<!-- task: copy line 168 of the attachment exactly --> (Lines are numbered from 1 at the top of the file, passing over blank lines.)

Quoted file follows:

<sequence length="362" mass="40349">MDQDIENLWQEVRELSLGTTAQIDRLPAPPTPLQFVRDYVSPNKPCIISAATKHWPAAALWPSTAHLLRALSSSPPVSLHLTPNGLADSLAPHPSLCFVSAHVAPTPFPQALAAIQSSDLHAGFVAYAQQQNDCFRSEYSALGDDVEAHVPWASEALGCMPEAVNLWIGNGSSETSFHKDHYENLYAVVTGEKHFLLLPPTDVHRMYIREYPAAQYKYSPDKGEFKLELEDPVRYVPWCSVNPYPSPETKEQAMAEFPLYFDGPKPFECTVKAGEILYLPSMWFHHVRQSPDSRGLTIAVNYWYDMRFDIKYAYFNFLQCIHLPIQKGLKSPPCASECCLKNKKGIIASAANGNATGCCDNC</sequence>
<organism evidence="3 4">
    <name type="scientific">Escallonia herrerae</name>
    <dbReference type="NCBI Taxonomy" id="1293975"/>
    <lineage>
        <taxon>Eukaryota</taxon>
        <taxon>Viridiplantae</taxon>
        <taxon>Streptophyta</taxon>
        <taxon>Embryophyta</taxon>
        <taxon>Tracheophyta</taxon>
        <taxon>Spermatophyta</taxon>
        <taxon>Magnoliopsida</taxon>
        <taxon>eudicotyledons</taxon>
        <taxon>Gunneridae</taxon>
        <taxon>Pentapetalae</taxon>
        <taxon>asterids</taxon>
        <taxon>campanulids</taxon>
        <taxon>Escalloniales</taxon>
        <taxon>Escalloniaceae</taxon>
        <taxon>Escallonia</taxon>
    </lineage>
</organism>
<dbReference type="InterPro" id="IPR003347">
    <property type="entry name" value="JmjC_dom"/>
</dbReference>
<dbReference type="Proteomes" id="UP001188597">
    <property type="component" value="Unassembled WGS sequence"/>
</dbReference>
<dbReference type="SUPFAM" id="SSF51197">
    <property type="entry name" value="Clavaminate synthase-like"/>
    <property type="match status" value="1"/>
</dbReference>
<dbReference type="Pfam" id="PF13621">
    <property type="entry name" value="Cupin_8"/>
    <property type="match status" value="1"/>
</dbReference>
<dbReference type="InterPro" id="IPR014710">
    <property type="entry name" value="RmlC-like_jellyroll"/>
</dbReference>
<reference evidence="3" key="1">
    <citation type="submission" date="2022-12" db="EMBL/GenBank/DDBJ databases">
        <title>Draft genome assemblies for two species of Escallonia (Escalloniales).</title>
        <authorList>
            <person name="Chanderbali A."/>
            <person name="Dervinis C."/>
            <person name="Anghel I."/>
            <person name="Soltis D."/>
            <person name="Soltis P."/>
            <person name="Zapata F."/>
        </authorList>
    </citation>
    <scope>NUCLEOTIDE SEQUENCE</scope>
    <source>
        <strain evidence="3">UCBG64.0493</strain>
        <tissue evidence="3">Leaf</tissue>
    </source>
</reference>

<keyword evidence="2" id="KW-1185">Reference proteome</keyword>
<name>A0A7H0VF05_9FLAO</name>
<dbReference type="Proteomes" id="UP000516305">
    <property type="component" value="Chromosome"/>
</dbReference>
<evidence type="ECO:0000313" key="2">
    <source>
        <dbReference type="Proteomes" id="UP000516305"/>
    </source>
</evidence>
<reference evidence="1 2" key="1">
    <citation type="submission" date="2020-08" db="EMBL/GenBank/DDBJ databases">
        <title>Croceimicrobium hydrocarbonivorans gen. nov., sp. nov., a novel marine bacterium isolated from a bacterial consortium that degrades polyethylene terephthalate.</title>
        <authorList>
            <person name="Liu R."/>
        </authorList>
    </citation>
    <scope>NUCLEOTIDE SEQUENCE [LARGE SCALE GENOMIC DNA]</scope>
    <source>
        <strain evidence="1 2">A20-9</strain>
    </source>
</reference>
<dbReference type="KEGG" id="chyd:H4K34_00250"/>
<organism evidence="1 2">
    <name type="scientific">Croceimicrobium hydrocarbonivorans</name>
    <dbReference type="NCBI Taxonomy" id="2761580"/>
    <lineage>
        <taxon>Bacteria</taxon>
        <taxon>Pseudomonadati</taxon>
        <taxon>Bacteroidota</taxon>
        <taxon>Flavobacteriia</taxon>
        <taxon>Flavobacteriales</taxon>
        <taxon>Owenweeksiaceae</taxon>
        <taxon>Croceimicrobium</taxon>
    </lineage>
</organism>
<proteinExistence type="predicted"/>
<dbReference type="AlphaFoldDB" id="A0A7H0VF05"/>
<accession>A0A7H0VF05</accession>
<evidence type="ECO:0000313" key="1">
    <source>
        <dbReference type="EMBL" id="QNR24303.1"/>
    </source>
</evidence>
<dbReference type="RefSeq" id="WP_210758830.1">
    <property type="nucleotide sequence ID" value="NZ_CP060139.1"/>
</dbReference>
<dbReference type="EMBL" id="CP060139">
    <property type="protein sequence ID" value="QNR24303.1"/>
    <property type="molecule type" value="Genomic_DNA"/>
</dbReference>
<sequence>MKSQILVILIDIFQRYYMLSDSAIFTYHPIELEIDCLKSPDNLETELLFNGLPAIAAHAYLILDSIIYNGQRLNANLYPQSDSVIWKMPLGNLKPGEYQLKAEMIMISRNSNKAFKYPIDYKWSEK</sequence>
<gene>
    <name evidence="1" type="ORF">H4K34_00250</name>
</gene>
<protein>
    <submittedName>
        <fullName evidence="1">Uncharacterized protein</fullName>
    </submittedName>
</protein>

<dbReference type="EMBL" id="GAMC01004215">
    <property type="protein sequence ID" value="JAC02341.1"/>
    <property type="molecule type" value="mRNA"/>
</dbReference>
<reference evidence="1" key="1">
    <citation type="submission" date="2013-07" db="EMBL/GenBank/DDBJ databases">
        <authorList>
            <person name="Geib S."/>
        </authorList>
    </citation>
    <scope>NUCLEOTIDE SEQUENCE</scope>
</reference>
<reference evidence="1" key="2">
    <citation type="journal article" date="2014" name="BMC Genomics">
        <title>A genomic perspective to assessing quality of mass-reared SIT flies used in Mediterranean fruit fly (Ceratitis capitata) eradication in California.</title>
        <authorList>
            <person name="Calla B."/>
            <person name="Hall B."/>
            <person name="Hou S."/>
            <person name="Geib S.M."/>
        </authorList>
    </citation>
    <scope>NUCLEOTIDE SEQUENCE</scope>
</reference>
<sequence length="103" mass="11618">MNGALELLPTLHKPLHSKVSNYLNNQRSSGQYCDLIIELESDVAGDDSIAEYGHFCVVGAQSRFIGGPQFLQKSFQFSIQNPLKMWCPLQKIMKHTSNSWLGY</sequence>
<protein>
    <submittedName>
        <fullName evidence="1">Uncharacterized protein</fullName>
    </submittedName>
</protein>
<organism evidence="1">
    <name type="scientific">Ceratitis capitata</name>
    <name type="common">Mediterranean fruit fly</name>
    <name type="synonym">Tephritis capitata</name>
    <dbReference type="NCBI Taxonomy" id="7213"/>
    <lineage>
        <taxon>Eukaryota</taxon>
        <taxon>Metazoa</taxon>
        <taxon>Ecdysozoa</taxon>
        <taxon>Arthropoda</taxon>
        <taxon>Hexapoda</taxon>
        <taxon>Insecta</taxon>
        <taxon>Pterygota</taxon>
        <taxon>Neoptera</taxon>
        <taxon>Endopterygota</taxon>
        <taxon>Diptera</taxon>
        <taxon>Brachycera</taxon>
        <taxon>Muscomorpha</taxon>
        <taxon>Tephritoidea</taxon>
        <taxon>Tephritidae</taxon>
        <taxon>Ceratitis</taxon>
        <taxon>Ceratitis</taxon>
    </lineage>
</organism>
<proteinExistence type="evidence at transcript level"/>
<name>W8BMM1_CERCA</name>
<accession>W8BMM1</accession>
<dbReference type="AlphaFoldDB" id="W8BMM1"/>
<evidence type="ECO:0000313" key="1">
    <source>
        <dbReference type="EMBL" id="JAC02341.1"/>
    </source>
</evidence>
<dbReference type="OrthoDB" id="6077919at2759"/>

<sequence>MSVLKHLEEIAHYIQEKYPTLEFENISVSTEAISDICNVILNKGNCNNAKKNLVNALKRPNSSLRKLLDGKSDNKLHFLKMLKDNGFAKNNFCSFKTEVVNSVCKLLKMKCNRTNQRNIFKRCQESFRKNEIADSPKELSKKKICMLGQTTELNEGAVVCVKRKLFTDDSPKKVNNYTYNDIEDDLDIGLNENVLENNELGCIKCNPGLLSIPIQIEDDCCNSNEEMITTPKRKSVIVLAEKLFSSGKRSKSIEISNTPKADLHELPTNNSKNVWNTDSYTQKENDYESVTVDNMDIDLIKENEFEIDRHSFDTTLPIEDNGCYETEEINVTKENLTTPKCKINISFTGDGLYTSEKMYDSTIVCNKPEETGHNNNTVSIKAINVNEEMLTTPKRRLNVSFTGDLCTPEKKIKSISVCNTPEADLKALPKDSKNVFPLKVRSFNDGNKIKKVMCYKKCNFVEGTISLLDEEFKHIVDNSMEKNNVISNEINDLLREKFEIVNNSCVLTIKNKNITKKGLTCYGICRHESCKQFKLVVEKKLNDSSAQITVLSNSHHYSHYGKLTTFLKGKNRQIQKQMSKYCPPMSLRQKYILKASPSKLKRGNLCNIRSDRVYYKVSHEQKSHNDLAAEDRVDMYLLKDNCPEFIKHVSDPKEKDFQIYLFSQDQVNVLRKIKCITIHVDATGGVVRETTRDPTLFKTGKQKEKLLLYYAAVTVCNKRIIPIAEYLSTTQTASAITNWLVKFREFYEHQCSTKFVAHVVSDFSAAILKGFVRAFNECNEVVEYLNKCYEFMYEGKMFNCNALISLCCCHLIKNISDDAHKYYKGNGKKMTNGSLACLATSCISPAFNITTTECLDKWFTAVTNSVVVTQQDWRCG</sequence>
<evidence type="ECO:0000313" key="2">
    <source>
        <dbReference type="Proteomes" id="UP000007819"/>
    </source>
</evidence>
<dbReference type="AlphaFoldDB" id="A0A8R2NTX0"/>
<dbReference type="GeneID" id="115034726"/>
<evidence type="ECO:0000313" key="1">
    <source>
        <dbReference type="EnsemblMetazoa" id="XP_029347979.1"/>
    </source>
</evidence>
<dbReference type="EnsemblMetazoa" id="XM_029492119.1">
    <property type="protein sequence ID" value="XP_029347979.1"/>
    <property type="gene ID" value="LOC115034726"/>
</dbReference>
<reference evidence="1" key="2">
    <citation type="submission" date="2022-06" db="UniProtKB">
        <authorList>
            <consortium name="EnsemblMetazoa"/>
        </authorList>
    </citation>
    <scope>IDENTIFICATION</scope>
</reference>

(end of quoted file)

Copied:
        <taxon>Ceratitis</taxon>